The EU crisis continues to roll on, now with even German bonds coming under pressure. And there seem to be mounting calls for a fiscal union. Here’s ECB executive board member José Manuel González-Páramo:
…we cannot completely delegate governance to financial markets. The euro area is the world’s second largest monetary area. It cannot depend solely on the opinions of ratings agencies and markets. It needs economic governance arrangements that are preventive and linear. This underscores my central point that a much more comprehensive approach to economic governance is now the priority for the euro area. And this means more economic and financial integration for the euro area, with a significant transfer of sovereignty to the EMU level over fiscal, structural and financial policies.
And former foreign minister and Green politician Joschka Fischer:
…Fischer urged Chancellor Angela Merkel on Friday to admit to Germany that ceding central bank independence and some sovereignty, and underwriting other states’ debts, was the inevitable price of saving the euro.
“There is no way round it: the price of the stability union will be a ‘transfer union’ and vice-versa,” Fischer told Reuters in an interview.
German critics of bailing out over-indebted members of the euro zone such as Greece call this process a ‘transfer union’, whereby fiscally-disciplined countries like Germany pay for the excessive debts and deficits of their European partners.
“You can’t have one without the other — that is the price of the euro,” said Fischer, who was a strong advocate of Europe as foreign minister from 1998-2005, when his Greens shared power with Gerhard Schroeder’s Social Democrats (SPD).
But is it at all likely that Merkel would agree to any such union, which would saddle Germany with southern Europe’s debts? And even if she (or anyone else) wanted to agree, wouldn’t it require treaty changes and parliamentary ratification and all that sort of thing? Isn’t it getting a bit late for that? In which case maybe we’re looking at the death of a currency:
No, what this is about is the markets starting to bet on what was previously a minority view – a complete collapse, or break-up, of the euro. Up until the past few days, it has remained just about possible to go along with the idea that ultimately Germany would bow to pressure and do whatever might be required to save the single currency.
The prevailing view was that the German Chancellor didn’t really mean what she was saying, or was only saying it to placate German voters. When finally she came to peer over the precipice, she would retreat from her hard line position and compromise. Self interest alone would force Germany to act.
But there comes a point in every crisis where the consensus suddenly shatters. That’s what has just occurred, and with good reason. In recent days, it has become plain as a pike staff that the lady’s not for turning.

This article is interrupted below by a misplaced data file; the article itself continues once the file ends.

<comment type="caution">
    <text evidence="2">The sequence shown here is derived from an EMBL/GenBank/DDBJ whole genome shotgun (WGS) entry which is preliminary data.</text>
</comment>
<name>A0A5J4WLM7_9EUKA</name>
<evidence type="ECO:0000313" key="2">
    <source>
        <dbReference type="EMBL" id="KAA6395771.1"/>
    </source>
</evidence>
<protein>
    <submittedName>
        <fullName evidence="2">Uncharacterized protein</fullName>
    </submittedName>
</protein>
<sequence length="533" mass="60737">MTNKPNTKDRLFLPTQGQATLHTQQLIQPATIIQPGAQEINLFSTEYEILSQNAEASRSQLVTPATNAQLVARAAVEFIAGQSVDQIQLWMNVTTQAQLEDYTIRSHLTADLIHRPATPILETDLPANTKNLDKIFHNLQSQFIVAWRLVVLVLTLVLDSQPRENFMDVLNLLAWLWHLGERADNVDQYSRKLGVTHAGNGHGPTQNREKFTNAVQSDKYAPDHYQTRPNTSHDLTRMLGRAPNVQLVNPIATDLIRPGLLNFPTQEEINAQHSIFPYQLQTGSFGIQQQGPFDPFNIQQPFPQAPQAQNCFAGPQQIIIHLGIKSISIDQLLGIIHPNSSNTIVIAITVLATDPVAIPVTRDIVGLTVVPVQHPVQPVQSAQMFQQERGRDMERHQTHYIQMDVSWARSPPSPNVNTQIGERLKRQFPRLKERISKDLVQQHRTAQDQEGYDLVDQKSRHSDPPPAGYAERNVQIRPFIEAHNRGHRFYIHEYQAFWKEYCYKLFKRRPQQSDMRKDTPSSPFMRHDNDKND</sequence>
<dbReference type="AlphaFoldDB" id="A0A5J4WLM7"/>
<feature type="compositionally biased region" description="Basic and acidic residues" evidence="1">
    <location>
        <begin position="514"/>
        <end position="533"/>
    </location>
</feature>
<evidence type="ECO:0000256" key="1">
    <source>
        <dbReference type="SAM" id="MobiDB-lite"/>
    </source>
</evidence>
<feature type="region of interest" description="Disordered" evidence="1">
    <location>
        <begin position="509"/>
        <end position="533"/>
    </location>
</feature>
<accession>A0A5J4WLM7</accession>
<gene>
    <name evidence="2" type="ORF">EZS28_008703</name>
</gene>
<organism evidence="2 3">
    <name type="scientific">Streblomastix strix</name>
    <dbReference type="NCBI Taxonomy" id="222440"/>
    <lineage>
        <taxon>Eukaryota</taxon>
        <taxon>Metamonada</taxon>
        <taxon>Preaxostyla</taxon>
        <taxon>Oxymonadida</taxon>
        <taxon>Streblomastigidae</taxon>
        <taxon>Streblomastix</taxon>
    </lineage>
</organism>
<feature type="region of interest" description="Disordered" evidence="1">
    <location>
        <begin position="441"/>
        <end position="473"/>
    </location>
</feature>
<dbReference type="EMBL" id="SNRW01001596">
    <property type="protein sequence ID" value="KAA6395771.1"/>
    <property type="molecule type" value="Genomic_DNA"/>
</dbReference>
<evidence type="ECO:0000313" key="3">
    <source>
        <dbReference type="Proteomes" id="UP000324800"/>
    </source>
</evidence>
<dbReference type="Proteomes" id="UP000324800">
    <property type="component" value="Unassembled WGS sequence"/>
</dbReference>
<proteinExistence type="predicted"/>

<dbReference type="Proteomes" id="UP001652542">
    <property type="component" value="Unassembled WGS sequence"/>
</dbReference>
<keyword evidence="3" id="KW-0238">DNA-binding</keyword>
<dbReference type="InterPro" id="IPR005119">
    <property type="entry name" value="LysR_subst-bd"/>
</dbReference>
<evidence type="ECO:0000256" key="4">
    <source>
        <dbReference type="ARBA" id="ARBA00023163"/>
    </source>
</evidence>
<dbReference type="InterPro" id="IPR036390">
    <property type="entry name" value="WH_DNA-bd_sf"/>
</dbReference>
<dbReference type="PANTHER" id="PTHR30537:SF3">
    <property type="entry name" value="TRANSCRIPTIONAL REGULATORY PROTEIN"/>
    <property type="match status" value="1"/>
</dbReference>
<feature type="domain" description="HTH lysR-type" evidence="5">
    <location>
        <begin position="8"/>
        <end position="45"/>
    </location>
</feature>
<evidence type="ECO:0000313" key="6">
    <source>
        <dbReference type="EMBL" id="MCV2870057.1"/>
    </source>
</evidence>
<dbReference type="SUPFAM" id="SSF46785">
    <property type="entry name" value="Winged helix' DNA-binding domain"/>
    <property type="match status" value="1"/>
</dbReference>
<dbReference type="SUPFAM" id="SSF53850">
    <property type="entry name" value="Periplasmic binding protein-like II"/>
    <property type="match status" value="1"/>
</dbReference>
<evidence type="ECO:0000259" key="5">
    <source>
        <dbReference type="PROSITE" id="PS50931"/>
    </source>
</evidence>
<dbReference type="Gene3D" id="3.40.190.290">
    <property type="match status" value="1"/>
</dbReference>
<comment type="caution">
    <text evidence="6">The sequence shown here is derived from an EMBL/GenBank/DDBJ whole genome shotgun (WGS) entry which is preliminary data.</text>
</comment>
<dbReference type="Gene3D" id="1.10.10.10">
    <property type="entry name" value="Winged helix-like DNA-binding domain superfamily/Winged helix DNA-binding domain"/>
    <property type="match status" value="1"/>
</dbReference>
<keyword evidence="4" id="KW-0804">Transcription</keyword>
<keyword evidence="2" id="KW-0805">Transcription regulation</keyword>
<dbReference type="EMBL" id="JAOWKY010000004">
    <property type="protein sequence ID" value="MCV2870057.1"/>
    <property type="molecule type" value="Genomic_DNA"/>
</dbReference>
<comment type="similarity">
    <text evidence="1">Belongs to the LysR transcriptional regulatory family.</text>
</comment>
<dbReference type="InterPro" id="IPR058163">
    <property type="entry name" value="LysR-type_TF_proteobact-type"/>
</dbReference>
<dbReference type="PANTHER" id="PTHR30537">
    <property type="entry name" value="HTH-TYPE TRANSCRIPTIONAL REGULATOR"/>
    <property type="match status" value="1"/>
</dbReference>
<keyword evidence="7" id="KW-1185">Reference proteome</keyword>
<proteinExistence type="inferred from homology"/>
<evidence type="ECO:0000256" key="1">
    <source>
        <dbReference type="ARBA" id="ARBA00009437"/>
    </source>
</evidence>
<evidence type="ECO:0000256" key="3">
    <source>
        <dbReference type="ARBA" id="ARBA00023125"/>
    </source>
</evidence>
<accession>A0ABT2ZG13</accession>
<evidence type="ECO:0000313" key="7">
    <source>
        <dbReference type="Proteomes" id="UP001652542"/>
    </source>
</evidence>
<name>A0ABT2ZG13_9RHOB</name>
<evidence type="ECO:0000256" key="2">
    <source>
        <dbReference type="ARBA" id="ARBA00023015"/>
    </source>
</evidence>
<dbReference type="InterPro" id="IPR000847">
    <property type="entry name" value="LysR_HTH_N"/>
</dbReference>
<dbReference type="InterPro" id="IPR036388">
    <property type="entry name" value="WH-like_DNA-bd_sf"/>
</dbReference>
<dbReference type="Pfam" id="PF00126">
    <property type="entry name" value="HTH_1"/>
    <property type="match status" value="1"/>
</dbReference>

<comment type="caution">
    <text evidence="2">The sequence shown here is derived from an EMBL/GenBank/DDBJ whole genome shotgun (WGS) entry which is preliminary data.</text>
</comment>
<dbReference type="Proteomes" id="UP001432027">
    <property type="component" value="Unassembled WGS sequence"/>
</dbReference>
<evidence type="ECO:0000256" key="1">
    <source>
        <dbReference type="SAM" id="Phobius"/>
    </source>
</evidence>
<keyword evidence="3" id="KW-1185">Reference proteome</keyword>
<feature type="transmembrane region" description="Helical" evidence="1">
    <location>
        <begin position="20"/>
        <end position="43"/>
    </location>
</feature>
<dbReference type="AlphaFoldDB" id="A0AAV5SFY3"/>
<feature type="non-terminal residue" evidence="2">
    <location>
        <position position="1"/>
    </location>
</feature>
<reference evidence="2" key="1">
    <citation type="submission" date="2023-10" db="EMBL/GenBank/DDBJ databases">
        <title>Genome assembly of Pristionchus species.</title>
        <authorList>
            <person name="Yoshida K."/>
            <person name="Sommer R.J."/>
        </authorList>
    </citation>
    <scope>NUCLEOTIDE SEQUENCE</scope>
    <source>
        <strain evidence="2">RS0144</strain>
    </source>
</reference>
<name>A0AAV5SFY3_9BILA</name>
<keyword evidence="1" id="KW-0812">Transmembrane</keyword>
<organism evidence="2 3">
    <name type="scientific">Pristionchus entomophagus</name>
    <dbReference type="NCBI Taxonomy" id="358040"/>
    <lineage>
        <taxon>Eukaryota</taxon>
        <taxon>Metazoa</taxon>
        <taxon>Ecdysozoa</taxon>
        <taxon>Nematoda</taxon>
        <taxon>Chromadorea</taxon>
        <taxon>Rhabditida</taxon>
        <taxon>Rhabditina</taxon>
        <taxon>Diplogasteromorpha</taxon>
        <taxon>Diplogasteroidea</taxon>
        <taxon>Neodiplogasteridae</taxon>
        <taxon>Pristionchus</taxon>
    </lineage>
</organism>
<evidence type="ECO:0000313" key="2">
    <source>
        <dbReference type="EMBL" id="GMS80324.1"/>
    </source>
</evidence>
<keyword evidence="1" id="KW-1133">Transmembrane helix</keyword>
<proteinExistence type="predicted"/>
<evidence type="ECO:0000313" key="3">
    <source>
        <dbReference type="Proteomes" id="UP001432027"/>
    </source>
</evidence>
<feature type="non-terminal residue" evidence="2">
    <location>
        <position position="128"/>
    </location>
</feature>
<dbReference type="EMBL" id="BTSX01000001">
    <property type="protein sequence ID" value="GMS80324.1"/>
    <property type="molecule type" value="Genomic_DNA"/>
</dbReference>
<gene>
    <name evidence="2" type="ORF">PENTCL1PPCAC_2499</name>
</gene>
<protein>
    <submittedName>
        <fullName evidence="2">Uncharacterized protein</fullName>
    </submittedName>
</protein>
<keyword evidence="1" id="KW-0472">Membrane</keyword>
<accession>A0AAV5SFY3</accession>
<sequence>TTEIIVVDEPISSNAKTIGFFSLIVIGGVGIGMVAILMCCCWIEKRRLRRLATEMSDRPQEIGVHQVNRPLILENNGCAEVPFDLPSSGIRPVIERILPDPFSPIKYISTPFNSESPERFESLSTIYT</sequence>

People are now thinking the unthinkable, it seems.
What we are witnessing is awesome stuff – the death throes of a currency. And not just any old currency either, but what when it was launched was confidently expected to take its place alongside the dollar as one of the world’s major reserve currencies. That promise today looks to be in ruins.
Contingency planning is in progress throughout Europe. From the UK Treasury on Whitehall to the architectural monstrosity of the Bundesbank in Frankfurt, everyone is desperately trying to figure out precisely how bad the consequences might be.
What they are preparing for is the biggest mass default in history. There’s no orderly way of doing this. European finance and trade is too far integrated to allow for an easy unwinding of contracts. It’s going to be anarchy.
But others don’t see a break-up of the eurozone quite so grimly. Jeremy Warner in the Telegraph:
The currency team at Bank of America Merrill Lynch have taken a stab at what “fair value” would be for the major legacy currencies in the euro in the event of a breakup. And they’ve come up with some quite surprising results.
The conclusion is that Spain, Italy, Portugal and France are all overvalued against the US dollar as things stand, with Spain the most at around 20pc. That’s not so surprising, you might say, and if anything probably understates the true position.
But look at the countries thought to be undervalued. Ireland, on the Merrill Lynch analysis, is the most undervalued even though it is undoubtedly completely bust, while Germany, which conventional wisdom would say was massively undervalued as a result of its membership of the euro, is actually only quite marginally undervalued – by around 5pc.
…it’s possible that return to sovereign currencies wouldn’t be quite as traumatic as everyone assumes.
And Daniel Hannan:
Nor should leaving a currency union be any more complicated than joining one. I asked a Slovakian economist the other day how his country had managed the monetary transition when it divorced the Czech Republic. “Very easily,” he replied. “One Friday, after the markets had closed, the head of our central bank phoned round all the banks and told them that, over the weekend, someone from his office would come round with a stamp to put on all their banknotes, and that, until the new notes and coins came into production, those stamped notes would be Slovakia’s legal tender. On the Monday morning, we had a new currency.”
Sounds a bit of a doddle, really. If the eurocracy regard it as unthinkable, it may not be that it’s actually particularly difficult, but simply that they don’t want to see the end of their EU political project, with its perks and its power and its prestige.